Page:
How the new Spider-Man will and won't fix Spider-Man
Entertainment Geekly: They cast a younger Brit this time.
Peter Parker graduated from high school almost exactly 50 years ago: Amazing Spider-Man #28, “The Menace of the Molten Man,” just three years after Puny Parker started web-swinging. And Spider-Man kept growing up for the next 35 years. Slowly but surely: College, then his salad days living in Manhattan when Manhattan was affordable on a freelance salary, then marriage. Age is generally meaningless as pertains to superheroes—everyone’s a twentysomething who talks like a fortysomething’s version of a teenager—but when I started reading comic books, Spider-Man read like a guy in his mid-to-late-20s, with a cool job that paid him nothing and a beautiful wife starring on a soap opera.
The character’s had a couple few comic reboots since then—back to high school, back to swinging-single bachelorhood. What I’m getting at is: There is no central one-and-only take on Spider-Man, and don’t believe anyone who tells you any different.
Like, in the best Spider-Man movie ever made so far, Tobey Maguire was a college kid living in an apartment too cruddy to be fashionable, watching the love of his life marry an astronaut. Maguire was cusping on 30, and the opening scene of Spider-Man 2 is the best portrayal ever of The Superhero As Adult Everyman: Working two crappy jobs, struggling to fight crime and deliver pizza. (You could argue that Spider-Man 2 is the Superhero Movie As Quarterlife Crisis; remember the Quarterlife Crisis?) And in the worst Spider-Man movie ever made so far, Andrew Garfield was graduating from high school and learning what it really means to grow up, or something. Garfield was already over 30—and instead of Alfred Molina, he had Blue Jamie Foxx and yet another Green Goblin.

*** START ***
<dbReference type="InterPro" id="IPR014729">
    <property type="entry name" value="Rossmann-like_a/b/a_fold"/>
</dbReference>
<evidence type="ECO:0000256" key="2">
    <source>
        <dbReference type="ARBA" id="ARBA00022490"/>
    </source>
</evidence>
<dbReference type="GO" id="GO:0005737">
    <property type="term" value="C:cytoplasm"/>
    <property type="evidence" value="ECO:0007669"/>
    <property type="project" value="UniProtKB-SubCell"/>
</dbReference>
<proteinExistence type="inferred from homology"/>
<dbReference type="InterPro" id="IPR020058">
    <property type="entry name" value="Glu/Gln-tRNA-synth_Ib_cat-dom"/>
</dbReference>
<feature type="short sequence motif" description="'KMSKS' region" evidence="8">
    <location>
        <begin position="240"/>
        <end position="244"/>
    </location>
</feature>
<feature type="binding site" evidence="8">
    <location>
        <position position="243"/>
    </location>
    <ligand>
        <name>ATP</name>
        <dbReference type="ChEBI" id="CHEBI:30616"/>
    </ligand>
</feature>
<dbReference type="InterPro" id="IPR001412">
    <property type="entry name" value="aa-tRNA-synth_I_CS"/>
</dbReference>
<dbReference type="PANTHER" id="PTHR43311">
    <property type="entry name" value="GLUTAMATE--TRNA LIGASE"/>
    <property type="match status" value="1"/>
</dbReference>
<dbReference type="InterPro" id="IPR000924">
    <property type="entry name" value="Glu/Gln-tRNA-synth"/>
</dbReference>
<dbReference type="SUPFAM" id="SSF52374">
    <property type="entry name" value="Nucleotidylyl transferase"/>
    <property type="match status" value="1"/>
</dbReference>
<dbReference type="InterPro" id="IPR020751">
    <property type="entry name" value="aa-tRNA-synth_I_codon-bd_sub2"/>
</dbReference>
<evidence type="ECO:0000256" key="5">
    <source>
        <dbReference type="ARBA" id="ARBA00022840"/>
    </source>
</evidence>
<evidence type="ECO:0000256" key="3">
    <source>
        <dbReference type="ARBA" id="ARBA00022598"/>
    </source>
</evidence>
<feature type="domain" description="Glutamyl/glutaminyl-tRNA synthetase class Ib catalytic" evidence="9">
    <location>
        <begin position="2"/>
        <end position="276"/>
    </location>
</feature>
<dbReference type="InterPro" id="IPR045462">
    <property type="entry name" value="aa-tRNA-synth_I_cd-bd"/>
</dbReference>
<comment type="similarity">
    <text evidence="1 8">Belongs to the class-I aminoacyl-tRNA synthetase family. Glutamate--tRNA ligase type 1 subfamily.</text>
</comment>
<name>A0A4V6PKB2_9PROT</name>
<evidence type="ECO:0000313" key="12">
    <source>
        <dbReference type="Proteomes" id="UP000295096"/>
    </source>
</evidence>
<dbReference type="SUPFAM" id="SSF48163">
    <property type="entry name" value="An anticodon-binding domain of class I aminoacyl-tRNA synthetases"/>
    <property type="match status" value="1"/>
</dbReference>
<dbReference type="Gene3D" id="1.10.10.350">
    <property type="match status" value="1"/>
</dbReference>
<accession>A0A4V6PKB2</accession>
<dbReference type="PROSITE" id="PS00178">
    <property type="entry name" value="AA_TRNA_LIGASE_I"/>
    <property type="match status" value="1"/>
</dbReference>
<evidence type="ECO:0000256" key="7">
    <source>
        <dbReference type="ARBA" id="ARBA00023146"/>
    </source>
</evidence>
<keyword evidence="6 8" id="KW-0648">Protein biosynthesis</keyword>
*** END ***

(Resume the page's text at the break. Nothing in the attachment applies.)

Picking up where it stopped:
So: Tom Holland will be Spider-Man now. Yes, he is another white British kid. Yes, this is the most rapid reboot turnaround in franchise history. Recall the five years between Hulk and The Incredible Hulk, the eight years between Batman & Robin and Batman Begins, the 19 years between Superman: The Quest for Peace and Superman Returns. No, nobody particularly enjoyed the last two Spider-Man movies—and even though I like Spider-Man 3 more than the makers of Spider-Man 3, I am willing to admit that this is a franchise that has not produced a properly good movie in over a decade. More crucially for the Sony-Marvel alliance, this is a rare case where the average global moviegoer actually seems to care about quality: Witness declining receipts.
The bright side: Tom Holland is, as of this moment, an actual human teenager. Only just—he’s 19—but he’ll be done filming his first two bigscreen outings as Spider-Man before his 21st birthday. You cannot doubt Andrew Garfield’s full commitment to the Amazing movies, but he was a 5-foot-10 grown-ass-man. (Go watch him right now in the first Red Riding movie, and ponder our bizarre Hollywood age, where a studio watched Andrew Garfield play Humphrey Bogart and decided he’d be perfect as Ryan Phillippe.)